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Protection Features, DC Power Sequencing, Cross-Load Tests and Infrared Images
|OCP||12V: 142A (142%), 12.147V 5V: 35.6A (142.4%), 4.994V 3.3V: 30.7A (122.8%), 3.323V 5VSB: 3.8A (126.67%), 5.051V|
|OTP||✓ (178°C @ 12V Heat Sink)|
|SCP||12V: ✓ 5V: ✓ 3.3V: ✓ 5VSB: ✓ -12V: ✓|
|SIP||Surge: MOV Inrush: NTC Thermistor & Bypass Relay|
The OPP is set higher than 130 percent, allowing the PSU to deliver almost 1720W before it shuts it down. Given that it is destined for enthusiast users who most likely will use it along with highly overclocked systems, this OPP setting makes sense. It should cope well with power spikes coming from various components, especially GPUs and CPUs.
DC Power Sequencing
According to Intel’s most recent Power Supply Design Guide (revision 1.4), the +12V and 5V outputs must be equal to or greater than the 3.3V rail at all times. Unfortunately, Intel doesn't mention why it's so important to always keep the 3.3V rail's voltage lower than the levels of the other two outputs.
There are no problems here since the 3.3V rail's voltage is always lower than the other two rails. We would like to see smoother waveforms, though, at +12V.
Cross Load Tests
To generate the following charts, we set our loaders to auto mode through custom-made software before trying more than 25,000 possible load combinations with the +12V, 5V, and 3.3V rails. The deviations in each of the charts below are calculated by taking the nominal values of the rails (12V, 5V, and 3.3V) as point zero. The ambient temperature during testing was between 30°C (86°F) and 32°C (89.6°F).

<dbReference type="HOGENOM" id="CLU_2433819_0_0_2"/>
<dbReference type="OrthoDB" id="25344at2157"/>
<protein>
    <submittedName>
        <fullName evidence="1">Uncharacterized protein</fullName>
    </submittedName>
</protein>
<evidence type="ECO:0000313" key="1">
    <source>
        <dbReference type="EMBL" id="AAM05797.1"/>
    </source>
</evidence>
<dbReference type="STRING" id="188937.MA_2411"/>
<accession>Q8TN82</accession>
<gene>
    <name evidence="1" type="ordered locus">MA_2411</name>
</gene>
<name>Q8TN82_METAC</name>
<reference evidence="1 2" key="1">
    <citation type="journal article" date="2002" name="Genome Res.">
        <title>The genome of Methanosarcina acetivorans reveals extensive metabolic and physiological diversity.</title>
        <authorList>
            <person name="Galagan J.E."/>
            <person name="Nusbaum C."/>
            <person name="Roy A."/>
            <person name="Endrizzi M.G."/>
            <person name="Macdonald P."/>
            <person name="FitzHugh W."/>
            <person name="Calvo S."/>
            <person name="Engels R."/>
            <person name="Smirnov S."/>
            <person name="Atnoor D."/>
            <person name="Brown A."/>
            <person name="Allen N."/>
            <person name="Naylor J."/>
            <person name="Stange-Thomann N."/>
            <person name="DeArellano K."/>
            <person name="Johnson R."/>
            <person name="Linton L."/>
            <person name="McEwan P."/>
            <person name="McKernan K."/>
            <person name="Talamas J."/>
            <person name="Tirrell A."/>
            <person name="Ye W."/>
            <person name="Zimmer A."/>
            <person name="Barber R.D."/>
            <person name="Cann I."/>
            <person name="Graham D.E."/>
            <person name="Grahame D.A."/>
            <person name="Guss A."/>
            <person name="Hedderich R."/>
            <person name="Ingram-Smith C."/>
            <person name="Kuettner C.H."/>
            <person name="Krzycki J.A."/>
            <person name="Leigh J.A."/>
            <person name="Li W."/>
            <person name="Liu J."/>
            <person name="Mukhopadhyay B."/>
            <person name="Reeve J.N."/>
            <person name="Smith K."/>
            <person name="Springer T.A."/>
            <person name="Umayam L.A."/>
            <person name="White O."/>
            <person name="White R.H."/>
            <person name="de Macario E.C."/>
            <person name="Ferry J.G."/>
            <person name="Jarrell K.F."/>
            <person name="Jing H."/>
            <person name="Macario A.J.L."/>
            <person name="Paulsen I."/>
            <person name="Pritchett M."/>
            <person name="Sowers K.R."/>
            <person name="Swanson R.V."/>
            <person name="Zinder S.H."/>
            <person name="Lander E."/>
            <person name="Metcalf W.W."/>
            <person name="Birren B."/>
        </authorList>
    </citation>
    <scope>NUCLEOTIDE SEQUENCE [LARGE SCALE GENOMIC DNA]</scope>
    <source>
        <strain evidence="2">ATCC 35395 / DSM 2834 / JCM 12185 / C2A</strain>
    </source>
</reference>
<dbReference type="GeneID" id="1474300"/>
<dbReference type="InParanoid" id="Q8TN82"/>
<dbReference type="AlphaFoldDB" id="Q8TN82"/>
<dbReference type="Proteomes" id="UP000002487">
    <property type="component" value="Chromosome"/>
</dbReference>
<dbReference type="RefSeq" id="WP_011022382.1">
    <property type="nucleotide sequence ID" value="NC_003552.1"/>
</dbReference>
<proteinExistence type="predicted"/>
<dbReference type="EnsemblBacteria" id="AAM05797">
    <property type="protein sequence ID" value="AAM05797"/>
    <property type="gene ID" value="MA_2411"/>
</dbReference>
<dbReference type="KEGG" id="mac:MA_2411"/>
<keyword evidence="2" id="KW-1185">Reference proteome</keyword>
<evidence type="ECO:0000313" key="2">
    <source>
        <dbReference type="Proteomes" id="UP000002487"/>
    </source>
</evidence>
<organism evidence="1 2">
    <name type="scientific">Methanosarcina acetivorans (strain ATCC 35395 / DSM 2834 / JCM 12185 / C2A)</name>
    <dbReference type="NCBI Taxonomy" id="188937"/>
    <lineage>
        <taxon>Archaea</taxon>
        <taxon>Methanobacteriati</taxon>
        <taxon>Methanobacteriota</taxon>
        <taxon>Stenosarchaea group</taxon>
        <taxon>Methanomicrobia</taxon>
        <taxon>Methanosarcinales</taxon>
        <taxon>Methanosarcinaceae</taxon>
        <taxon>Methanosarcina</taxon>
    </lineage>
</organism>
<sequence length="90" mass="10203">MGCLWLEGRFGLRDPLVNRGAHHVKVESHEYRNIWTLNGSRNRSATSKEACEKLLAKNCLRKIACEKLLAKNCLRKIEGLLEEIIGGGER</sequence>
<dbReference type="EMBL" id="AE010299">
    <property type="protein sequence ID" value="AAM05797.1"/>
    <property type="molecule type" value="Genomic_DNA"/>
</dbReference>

Load Regulation Charts
Normally in very high-end power supplies we see a region where efficiency surpasses 92%, but as you can see this is not the case here.
The lower the power supply's ripple the more stable the system will be and less stress will be also applied to its components.
We apply a half-load for 10 minutes with the PSU's top cover and cooling fan removed before taking photos with a modified FLIR E4 camera able to deliver an IR resolution of 320x240 (76,800 pixels).
The temperatures are kept low in general here. However, there are some sensitive parts (capacitors) in the secondary side that get quite hot because they are installed close to circuits that generate increased thermal loads. For example, a polymer cap near the main transformer operates at 75 degrees C under the applied conditions. And although those caps are more tolerant to heat than electrolytic ones, such high temperatures are not ideal. A large electrolytic cap close to the modular board also gets fairly hot, at 61 degrees C. This is why the semi-passive operation doesn't last long even under normal ambient temperatures.
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Aris Mpitziopoulos is a Contributing Editor at Tom's Hardware US, covering PSUs.
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